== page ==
And don’t panic, escape rooms are the perfect way to get the family working together. Locked in specially designed rooms based round a particular puzzle or concept, only teamwork and ingenuity will get you out (or some hints from helpful staff if you are really stuck.
For the ultimate experience, head to Boda Borg in Lough Key Forest Park, a Swedish concept that has two storeys, 47 rooms, and enough puzzles to challenge any budding Sherlock Holmes.
Adventure centres have been having a difficult time of late with many coming under huge pressure over soaring insurance premiums, and some even having to close their doors as a result. While many close down part of their activities in the winter, others are more fun the wetter and muckier it is.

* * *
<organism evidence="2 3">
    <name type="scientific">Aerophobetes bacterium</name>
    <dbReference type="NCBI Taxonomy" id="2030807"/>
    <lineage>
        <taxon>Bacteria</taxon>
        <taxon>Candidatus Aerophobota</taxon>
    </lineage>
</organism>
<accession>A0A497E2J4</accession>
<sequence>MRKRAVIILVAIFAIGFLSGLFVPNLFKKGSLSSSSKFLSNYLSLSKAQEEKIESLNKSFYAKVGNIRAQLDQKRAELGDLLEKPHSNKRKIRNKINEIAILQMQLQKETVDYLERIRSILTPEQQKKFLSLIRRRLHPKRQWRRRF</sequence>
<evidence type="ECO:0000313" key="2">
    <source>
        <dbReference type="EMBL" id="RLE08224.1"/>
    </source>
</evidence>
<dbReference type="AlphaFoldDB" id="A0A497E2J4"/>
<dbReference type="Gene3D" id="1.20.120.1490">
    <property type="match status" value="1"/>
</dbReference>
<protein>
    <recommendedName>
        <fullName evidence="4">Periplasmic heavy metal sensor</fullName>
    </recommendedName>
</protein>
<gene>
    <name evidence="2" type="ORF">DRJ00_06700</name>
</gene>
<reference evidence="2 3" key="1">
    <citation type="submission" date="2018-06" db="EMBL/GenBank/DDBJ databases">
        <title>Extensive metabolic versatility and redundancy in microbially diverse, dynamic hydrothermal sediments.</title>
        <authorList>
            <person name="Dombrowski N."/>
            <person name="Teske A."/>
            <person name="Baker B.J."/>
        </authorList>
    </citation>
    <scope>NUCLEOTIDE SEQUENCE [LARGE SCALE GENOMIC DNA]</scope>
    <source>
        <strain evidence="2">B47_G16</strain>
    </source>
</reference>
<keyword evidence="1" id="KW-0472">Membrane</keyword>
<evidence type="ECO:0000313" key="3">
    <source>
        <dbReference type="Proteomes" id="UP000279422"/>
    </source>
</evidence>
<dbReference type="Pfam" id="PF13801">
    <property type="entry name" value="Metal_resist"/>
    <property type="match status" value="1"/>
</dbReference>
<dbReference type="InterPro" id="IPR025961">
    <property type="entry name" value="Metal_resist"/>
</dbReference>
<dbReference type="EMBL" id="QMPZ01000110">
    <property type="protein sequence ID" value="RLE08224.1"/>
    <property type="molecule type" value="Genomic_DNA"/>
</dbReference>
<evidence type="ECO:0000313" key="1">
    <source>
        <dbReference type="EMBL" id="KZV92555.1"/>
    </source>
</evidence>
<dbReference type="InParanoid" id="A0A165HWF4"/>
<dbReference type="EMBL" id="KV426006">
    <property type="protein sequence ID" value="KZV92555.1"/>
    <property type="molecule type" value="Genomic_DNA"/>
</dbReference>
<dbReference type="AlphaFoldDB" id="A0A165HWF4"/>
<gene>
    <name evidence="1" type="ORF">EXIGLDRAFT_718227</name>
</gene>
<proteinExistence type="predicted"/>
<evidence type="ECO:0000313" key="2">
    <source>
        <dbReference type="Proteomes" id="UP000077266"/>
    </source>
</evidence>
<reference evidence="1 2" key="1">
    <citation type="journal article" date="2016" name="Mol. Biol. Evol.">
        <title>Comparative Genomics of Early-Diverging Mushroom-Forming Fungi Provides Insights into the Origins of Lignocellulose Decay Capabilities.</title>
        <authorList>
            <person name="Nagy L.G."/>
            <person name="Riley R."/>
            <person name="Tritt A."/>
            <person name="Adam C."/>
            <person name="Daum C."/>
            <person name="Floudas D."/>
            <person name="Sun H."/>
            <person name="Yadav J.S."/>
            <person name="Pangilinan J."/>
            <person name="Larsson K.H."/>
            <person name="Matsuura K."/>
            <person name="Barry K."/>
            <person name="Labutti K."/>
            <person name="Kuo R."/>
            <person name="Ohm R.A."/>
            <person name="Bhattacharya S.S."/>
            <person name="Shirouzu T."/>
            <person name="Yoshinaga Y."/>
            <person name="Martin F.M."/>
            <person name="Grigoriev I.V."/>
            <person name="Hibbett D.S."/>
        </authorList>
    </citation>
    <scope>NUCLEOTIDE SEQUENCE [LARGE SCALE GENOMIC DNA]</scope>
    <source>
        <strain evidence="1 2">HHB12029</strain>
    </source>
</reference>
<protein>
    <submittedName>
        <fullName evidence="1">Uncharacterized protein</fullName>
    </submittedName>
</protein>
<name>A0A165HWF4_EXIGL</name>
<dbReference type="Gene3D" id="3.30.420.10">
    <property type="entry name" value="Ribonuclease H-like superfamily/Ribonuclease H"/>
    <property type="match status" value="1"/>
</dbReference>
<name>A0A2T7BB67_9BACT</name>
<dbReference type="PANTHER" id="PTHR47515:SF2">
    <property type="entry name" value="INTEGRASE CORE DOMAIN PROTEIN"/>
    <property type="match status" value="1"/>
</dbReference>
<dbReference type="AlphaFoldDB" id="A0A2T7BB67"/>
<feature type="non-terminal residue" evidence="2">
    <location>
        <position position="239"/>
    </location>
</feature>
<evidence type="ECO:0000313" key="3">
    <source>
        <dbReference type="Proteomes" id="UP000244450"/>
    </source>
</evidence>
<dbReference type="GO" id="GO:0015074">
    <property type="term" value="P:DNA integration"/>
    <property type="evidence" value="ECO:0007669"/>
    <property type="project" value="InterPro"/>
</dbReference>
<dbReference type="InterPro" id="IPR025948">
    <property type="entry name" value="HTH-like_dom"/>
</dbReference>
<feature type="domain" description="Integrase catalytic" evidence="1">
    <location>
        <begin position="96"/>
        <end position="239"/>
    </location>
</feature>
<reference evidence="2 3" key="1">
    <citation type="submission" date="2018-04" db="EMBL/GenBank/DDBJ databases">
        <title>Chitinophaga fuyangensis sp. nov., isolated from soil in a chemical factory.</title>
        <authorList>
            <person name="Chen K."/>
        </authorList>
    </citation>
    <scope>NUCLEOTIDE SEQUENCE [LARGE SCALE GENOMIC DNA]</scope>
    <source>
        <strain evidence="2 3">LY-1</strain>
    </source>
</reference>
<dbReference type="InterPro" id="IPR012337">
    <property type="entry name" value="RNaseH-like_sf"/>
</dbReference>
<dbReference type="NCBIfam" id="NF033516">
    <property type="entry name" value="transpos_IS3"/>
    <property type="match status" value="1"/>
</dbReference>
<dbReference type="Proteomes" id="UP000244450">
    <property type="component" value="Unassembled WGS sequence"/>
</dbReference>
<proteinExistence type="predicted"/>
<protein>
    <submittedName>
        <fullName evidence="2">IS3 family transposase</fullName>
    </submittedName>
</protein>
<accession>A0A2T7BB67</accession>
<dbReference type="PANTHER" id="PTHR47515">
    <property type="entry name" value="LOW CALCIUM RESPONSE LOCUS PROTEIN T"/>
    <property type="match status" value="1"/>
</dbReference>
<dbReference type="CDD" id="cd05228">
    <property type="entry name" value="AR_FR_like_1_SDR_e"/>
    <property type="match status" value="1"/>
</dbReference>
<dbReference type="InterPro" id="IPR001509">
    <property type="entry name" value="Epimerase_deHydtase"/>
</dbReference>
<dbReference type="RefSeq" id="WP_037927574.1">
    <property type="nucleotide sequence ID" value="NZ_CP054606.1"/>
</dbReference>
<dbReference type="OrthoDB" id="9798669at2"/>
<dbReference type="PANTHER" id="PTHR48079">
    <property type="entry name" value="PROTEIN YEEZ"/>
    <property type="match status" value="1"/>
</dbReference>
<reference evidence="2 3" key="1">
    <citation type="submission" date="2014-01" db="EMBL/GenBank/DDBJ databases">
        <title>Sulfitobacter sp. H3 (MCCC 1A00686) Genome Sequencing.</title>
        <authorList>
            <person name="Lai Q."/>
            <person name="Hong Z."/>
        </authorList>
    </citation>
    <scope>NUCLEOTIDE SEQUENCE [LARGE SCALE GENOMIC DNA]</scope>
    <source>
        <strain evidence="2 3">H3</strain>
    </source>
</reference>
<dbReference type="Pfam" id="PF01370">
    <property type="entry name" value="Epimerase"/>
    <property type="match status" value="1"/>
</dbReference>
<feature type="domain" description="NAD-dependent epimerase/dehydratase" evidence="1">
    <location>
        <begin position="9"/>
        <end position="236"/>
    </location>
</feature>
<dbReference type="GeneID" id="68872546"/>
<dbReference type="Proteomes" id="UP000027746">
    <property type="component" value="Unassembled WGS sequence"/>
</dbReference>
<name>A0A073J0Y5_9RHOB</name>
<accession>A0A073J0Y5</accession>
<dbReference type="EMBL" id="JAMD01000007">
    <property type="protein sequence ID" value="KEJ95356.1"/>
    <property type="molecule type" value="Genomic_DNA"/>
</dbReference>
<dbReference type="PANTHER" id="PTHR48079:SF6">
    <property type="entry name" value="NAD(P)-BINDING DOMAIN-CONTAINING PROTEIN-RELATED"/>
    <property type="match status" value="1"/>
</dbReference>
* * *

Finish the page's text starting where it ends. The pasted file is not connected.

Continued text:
A handful of examples are Kilfinane Outdoor Education and Training Centre, Carlingford Adventure Centre, and Fota Adventure Centre. Everything from kayaking to bog-snorkelling and archery, orienteering, and bushcraft is on offer.
Explorium in Dublin is Ireland’s first sport and science museum, and as well as giving the old grey matter a workout, you can test your strength with the hanging tough challenge, channel your inner Messi with a shootout against a robot goalkeeper, compare your speed with that of Usain Bolt in the running challenge, or see how fast you can really floss.
There is also one of the world’s largest indoor caving structures, which, at 150m in length, will have you on your knees and crawling, twisting and turning for hours.
Or you can climb to new heights in Conquer Your Fears or Urban Climb. These are not included in the Explorium admission price and must be booked separately. See explorium.ie for more.